My trip to Africa over Christmas break in 2007 ruined future Christmases in America for me. I remember experiencing a true grieving process.
I was sickened to see how far American Christians had fallen prey to the consumerism, entitlement, and secularism compared to my Kenyan friends. I spent one Christmas morning in Kenya, and it was over.
Amazingly enough, do you know what the central focus of Christmas day is in Kenya? They come together as a community to celebrate the birth of Christ! Family and food are a far cry for second place, and presents aren’t even in the running for a highlight. I came home from that experience with a completely new perspective.
I truly contemplated the difference between wants and needs.
My faith in Christ was challenged as I witnessed total dependency on Christ as Sustainer. I came home and wanted to get involved with caring for orphans and widows in any possible way. God used that trip to Kenya as a catalyst into a life of discovering His heart for taking care of orphans and widows. I had been on many other mission projects in the past, but none leaving their mark so permanently on my heart. I was compelled to study, explore, and engage in orphan initiatives.
“Religion that is pure and undefiled before God, the Father, is this: to care for orphans and widows in their distress and to keep oneself unstained by the world.” James 1:27
Taking care of orphans and widows is a mandate from God found throughout Scripture. Many Christians believe that caring for orphans and widows is primarily a married person’s job; however, single Christians can get involved in what God is doing around the globe to meet the needs of the fatherless in many ways.
The best way to get started on this adventure is to be educated on the orphan crisis.
It seems many Christians tend to be ignorant and apathetic when the topic is taking care of orphans and widows. One of the best education methods available is to go on a mission project to see third world poverty with your own eyes. Firsthand experience awakens awareness and passion. These experiences, like my Christmas in Kenya, will serve as a key motivator that will eventually lead to lasting change in your actions and perspective.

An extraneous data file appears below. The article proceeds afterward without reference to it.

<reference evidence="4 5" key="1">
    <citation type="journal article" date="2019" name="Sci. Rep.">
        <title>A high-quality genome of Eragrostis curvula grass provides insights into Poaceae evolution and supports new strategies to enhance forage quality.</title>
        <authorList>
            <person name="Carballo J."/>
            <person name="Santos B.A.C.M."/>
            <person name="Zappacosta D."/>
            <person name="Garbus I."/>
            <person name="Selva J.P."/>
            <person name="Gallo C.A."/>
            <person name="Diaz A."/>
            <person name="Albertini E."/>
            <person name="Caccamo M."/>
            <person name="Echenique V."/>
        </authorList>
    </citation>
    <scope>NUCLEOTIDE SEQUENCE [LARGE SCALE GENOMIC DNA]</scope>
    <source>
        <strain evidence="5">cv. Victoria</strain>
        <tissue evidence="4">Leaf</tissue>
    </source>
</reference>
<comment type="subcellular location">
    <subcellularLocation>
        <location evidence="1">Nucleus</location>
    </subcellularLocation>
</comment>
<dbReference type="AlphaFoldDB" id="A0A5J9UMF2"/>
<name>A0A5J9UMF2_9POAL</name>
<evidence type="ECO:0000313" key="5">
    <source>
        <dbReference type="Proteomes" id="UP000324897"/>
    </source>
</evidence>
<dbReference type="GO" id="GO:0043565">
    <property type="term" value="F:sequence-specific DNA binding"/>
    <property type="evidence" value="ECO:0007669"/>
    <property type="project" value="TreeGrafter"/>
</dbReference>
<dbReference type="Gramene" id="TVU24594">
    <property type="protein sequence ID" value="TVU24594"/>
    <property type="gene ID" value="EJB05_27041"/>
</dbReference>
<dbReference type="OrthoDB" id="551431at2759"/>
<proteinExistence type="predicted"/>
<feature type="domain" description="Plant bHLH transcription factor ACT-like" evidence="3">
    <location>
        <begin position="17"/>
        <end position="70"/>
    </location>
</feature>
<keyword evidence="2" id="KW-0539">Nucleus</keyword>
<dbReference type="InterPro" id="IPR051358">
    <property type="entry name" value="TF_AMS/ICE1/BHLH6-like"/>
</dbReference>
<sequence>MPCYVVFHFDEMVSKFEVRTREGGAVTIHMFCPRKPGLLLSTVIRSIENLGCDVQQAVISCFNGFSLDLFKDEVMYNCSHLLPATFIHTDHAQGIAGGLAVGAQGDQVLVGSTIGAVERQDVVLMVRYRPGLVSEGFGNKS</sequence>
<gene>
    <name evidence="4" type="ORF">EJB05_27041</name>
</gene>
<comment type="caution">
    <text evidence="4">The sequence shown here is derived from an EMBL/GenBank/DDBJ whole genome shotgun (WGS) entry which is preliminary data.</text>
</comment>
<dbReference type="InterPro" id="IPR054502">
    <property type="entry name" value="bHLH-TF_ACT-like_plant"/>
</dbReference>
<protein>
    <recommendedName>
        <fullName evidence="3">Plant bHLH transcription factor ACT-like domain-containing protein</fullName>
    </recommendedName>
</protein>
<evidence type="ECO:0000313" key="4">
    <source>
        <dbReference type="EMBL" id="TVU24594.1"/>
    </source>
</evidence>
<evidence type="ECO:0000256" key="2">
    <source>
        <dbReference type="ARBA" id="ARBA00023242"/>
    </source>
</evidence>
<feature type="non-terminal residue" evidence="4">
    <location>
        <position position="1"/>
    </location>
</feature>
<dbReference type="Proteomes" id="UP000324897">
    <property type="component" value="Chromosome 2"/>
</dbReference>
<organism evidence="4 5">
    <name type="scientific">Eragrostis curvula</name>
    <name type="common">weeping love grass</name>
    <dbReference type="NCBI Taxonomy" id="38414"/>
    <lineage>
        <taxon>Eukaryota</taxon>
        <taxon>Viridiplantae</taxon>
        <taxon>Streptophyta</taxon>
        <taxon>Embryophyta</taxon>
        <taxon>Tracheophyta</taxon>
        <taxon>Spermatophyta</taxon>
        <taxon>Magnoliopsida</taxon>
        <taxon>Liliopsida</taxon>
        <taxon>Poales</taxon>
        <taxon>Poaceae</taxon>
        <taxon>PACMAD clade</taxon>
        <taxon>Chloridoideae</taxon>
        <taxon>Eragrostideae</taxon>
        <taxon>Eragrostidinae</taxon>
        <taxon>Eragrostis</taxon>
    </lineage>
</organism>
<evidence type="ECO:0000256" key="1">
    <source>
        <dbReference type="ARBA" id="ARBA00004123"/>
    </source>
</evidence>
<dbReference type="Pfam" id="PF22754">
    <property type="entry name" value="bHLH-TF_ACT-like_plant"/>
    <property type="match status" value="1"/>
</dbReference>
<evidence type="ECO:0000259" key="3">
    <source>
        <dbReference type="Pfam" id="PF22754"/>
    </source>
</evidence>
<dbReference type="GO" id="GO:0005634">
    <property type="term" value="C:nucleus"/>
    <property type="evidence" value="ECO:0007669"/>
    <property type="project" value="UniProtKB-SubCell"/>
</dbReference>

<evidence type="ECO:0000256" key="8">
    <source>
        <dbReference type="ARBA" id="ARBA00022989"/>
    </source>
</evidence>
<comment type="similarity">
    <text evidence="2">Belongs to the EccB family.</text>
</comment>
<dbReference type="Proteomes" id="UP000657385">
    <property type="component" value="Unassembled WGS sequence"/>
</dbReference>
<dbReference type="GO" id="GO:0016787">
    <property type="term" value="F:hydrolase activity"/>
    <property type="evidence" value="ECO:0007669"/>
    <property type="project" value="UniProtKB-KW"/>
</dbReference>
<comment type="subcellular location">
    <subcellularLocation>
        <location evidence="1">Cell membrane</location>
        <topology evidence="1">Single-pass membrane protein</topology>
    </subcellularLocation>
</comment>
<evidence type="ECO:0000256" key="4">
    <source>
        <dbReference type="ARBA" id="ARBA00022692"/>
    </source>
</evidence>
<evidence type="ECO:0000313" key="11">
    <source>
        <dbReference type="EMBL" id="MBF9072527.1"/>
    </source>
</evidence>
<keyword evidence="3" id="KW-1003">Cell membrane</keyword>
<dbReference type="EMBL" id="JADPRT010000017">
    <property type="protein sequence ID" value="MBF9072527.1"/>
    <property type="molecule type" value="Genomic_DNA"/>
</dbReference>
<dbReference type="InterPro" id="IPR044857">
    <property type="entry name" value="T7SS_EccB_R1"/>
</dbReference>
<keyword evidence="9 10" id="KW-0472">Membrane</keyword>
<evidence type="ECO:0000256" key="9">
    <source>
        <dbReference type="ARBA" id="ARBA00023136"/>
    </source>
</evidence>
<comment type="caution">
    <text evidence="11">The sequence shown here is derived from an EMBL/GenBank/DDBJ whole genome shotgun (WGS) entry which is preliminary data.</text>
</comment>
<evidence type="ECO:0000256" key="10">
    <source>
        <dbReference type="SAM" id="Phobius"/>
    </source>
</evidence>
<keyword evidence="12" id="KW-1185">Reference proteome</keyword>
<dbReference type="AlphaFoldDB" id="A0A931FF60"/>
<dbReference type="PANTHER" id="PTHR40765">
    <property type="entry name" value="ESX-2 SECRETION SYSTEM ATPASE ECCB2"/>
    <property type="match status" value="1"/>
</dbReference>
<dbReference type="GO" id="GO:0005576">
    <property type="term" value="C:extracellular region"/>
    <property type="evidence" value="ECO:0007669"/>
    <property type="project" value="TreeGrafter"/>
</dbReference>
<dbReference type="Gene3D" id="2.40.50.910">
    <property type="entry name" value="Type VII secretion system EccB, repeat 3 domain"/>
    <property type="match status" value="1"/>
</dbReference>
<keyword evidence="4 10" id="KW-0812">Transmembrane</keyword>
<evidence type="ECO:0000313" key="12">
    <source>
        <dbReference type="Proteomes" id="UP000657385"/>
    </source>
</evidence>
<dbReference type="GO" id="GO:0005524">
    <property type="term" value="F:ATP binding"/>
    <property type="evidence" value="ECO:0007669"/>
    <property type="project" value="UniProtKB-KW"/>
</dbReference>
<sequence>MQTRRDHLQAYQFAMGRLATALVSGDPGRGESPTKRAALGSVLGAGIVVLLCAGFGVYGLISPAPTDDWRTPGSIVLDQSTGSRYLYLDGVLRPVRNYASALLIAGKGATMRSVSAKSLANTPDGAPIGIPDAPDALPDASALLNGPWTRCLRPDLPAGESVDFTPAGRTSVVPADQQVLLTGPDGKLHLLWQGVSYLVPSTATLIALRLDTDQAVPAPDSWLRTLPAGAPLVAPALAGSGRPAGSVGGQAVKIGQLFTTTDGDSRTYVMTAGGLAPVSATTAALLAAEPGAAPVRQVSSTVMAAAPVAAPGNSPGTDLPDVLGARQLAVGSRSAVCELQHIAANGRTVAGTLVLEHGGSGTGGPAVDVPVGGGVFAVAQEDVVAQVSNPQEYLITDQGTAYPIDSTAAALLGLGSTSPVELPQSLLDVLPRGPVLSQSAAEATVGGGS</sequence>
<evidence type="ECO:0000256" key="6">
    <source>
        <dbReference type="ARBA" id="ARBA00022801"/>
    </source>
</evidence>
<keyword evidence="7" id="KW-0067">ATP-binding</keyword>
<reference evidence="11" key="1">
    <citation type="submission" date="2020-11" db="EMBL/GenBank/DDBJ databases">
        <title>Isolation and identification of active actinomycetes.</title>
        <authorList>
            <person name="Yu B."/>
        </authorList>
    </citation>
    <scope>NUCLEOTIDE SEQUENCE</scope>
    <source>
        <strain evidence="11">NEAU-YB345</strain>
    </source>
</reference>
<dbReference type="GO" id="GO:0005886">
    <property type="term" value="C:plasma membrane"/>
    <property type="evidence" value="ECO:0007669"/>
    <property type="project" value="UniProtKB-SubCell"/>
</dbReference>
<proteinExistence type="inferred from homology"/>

Another way to help is to give voice to the problem.
Proverbs 31:8 issues the command to speak up for those who do not have a voice in this world:
“Speak up for those who cannot speak for themselves,
for the rights of all who are destitute.”
Leveraging circles of influence is an effective way to instigate change for orphans and widows. These women and children need educated advocates to speak on their behalf.
After awareness has been established, it is best to find credible, long-term ministry partnerships where it is possible to invest time, talents, and resources.
Unfortunately, when dealing with desperate people, there is often corruption and deceit. It is crucial to do due diligence. Working with people who can be trusted and people who already have a track record is essential.
God has given me incredible opportunities to meet some amazing people during the last twelve years of serving internationally. In 2011, after much prayer and confirmation, I began 127 Worldwide, a ministry to help people live out a James 1:27 lifestyle.
In this ministry, we use the model explained above. We encourage people to go on an international mission project. We educate people and encourage them to be advocates in their circle of influence. We share with people credible, trustworthy partnerships where they can invest their time, talents, and resources. We empower people to fulfill God’s call on their lives through long term partnership. GO. SPEAK. INVEST. EMPOWER.
If you are interested in getting involved with what God is doing, then please feel free to contact me.
In the meantime, there are numerous ways you can be involved in orphan care on a local level. Consider some of these practical, tangible ideas for ministering as a single adult:
- Take a meal to a foster family when they bring a child home.
- Offer to babysit for a family who has adopted.
- Go on a short-term mission project to see poverty first hand.
- Sponsor a child through a non-profit organization like Compassion International, World Vision, Food for the Hungry, or Feed the Children.
- Educate yourself on the orphan crisis through helpful websites. A few of those include: Orphan Care Resources, I Care About Orphans, and World Orphans. There are literally hundreds more websites where you can find important information.
- Take the initiative to become certified respite care so you can help provide foster parents with some time to rest.
- Find a cause you are passionate about—slavery, trafficking, child soldiers, clean water, education, etc.–and support their ministry.
- Volunteer your time to a non-profit committed to helping orphans and widows, like World Relief and others.
- Volunteer to mentor adopted or fostered children.
- Get your small group or church involved in Orphan Sunday.
- Adopt a child yourself! One loving parent who can provide essential needs is a critical piece in providing a stable, healthy environment.
Are you involved presently involved in orphan and/or widow care? What are other ways single adults can minister?